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Dr. Ann Wolbert Burgess Talks Serial Killer Patterns, Victimology, And More

Dr. Ann Wolbert Burgess, one of the first "Mindhunters" and the co-writer of Oxygen Book Club choice "A Killer By Design," talked to Oxygen.com about her work in a recent interview.

Oxygen Book Club highlights books in the crime sphere each month and features exclusive interviews, guided discussions, and more.

Most true crime fans are familiar with the work of Dr. Ann Wolbert Burgess — after all, she even inspired a character in the hit Netflix series "Mindhunter." While working in the early days of the FBI's Behavioral Science Unit and helping pioneer criminal profiling, Burgess interviewed many infamous criminals and serial killers, including Ed Kemper, Dennis Rader, and more.

Burgess recounts her days working for the FBI in her new book "A Killer by Design: Murderers, Mindhunters, and My Quest to Decipher the Criminal Mind," which she cowrote with Steven Matthew Constantine. It was a natural fit for Oxygen Book Club's August 2022 choice, as it dives into disturbing cases, the way criminology works, and what it was like to be part of the FBI at that time. In a recent interview with Oxygen digital correspondent Stephanie Gomulka, Burgess touched on these topics and more, which you can watch in the video, above.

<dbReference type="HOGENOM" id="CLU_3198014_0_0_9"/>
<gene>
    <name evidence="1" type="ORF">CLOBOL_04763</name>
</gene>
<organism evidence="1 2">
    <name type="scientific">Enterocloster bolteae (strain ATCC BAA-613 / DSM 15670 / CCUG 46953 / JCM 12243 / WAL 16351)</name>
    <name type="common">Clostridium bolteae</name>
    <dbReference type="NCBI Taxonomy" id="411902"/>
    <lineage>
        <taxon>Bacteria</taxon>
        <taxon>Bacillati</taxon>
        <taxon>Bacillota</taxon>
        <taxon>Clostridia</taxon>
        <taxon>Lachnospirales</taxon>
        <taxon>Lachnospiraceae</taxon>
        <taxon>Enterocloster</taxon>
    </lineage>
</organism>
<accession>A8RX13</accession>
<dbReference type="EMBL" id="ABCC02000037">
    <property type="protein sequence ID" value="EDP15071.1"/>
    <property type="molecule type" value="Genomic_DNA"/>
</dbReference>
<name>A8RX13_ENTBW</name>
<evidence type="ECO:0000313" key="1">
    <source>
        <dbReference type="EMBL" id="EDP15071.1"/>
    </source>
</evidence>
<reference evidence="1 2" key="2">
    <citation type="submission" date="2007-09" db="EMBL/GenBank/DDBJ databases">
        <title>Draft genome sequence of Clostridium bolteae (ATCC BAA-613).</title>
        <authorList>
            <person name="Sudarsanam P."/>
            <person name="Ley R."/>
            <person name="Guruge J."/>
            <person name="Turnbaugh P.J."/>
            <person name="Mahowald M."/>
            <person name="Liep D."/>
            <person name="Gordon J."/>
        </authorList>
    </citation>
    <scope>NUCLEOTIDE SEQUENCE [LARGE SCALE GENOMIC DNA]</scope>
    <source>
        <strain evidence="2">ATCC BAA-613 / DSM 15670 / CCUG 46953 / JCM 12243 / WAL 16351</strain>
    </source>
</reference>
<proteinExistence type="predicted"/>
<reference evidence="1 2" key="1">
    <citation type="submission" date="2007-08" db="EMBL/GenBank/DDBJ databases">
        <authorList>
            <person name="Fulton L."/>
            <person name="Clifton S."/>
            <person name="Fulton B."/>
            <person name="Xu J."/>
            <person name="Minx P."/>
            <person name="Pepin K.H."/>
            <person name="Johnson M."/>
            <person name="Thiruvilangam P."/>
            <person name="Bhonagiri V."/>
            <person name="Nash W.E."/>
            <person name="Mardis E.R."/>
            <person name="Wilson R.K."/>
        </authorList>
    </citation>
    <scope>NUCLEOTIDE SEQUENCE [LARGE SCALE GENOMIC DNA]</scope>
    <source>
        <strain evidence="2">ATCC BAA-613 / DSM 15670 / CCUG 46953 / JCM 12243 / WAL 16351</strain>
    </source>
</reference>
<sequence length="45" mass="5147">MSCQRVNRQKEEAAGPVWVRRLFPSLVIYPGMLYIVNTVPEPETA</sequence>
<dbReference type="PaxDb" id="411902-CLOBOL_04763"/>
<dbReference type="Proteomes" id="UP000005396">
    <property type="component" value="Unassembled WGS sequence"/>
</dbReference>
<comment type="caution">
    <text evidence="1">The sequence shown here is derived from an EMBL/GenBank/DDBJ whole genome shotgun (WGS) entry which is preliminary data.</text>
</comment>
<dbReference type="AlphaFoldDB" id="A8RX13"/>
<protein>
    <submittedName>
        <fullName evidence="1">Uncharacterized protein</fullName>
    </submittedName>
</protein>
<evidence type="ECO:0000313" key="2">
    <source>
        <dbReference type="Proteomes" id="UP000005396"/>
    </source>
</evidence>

When asked how criminal profiling has impacted case solve rates, Burgess said she think it's been a valuable tool.

"I think it's helped to capture serial perpetrators because we talk about patterns. If you've got a serial killer you're going to have patterns. They don't just do one thing one way and one thing the other," she said.

Burgess pointed to childhood trauma as one common point they found in serial killers, telling Gomulka, "You can generally find the origin [of the criminal tendencies], if you will, in an early experience or something," adding that they often found criminals to obsess over an incident from their youth.

They often are influenced by each other, too, she said, describing how David Berkowitz, aka the Son of Sam, idolized Dennis Rader (also known as the BTK killer) — something which pleased Rader.

"They all have someone they idolize ... I guess it's not unusual in life itself, we all have heroes and people we think a lot of, and I guess serial killers are the same way. The Columbine killings in the '90s, look at how many school shootings have mimicked their behavior. So they do go, and because so much is on the internet and you can find out a lot about these persons, that's what Berkowitz would do," Burgess told Gomulka.

For more on Gomulka's interview with Burgess, watch the video, above.

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